It’s one thing trying to live a plastic-free life in our home, but it’s a whole different ballgame when I’m out and about. I find it really hard asking for plastic-free stuff in shops without sounding either really awkward, eye-rollingly pious or ridiculously apologetic. People often give me an odd look, before proceeding to use lots of plastic without even realising that they’re doing it.
Last week in the fishmonger’s, I asked if the fish I was about to buy could be put in my own container. Yes, said the lady, but she had to weigh it in plastic first, so it wouldn’t mess up the scales. Unfortunately my slightly bonkers two-year-old chose this moment to try and leg it out of the door, so I didn’t have the brainpower to ask the lady if she could simply put my container on the scales and press zero. “Ok, give me your tub and I’ll empty it all in,” she said, after she’d weighed it in the world’s largest carrier bag. “You know what, just give it me like that,” I sighed, feeling a bit defeated.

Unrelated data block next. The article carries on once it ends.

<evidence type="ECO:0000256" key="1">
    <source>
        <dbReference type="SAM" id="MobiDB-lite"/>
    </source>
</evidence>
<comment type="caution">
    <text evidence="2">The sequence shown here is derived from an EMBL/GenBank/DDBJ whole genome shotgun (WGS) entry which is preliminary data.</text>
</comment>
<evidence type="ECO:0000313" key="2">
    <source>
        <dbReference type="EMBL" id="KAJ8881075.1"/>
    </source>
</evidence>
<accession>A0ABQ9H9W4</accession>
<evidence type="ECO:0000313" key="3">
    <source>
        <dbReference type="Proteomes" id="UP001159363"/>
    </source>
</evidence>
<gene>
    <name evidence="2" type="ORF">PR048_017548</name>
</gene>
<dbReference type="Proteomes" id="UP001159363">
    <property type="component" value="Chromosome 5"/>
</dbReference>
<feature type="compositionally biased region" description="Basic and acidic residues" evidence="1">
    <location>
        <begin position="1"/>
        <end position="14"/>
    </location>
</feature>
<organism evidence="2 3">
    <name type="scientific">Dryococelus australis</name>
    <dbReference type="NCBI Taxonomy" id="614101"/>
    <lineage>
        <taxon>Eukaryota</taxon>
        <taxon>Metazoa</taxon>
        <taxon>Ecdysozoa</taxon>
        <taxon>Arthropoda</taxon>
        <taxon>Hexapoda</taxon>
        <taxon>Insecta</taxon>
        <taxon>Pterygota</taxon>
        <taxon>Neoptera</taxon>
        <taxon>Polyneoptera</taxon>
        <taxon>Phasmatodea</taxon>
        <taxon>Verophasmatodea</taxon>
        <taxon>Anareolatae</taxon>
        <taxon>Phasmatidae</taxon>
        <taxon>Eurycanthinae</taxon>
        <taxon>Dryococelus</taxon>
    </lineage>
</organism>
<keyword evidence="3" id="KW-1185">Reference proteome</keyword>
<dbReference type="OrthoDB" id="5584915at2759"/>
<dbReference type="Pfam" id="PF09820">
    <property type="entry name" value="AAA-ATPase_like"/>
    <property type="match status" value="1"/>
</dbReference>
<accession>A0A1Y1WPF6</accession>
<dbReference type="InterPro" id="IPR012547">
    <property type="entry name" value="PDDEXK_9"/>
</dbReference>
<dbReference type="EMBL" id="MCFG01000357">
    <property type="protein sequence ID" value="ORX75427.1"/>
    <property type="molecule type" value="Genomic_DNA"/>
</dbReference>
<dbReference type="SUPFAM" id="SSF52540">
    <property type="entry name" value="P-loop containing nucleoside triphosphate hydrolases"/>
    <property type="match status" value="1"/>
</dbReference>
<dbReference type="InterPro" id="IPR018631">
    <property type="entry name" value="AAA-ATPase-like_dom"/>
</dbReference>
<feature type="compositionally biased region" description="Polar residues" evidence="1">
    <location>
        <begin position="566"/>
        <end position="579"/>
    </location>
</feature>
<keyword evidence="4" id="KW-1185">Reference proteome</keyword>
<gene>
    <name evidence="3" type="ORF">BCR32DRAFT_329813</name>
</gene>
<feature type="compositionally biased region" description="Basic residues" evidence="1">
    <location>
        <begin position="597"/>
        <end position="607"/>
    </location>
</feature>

The exact same thing happened in the butcher’s last week and I’ve realised that it’s testament to how built-into society plastic is. People think they’re not actually giving me plastic if they use disposable sheets to weigh stuff, but don’t actually hand it over. Which kind of misses the point.
High fives to Waitrose, who were fine with me providing my own container for fish – they simply filled it and stuck a sticker on it so it could be scanned at the checkout. Frustratingly, Morrison’s said that they couldn’t do it “for health and safety reasons”. (I’m currently pestering them on Twitter to try and find out why this is.)
So yeah. It’s becoming a bit of a struggle against people’s attitudes and behaviours towards plastic which, through no fault of their own, have become deeply engrained. I guess this is the battle that needs to be won.
I’m just not sure how.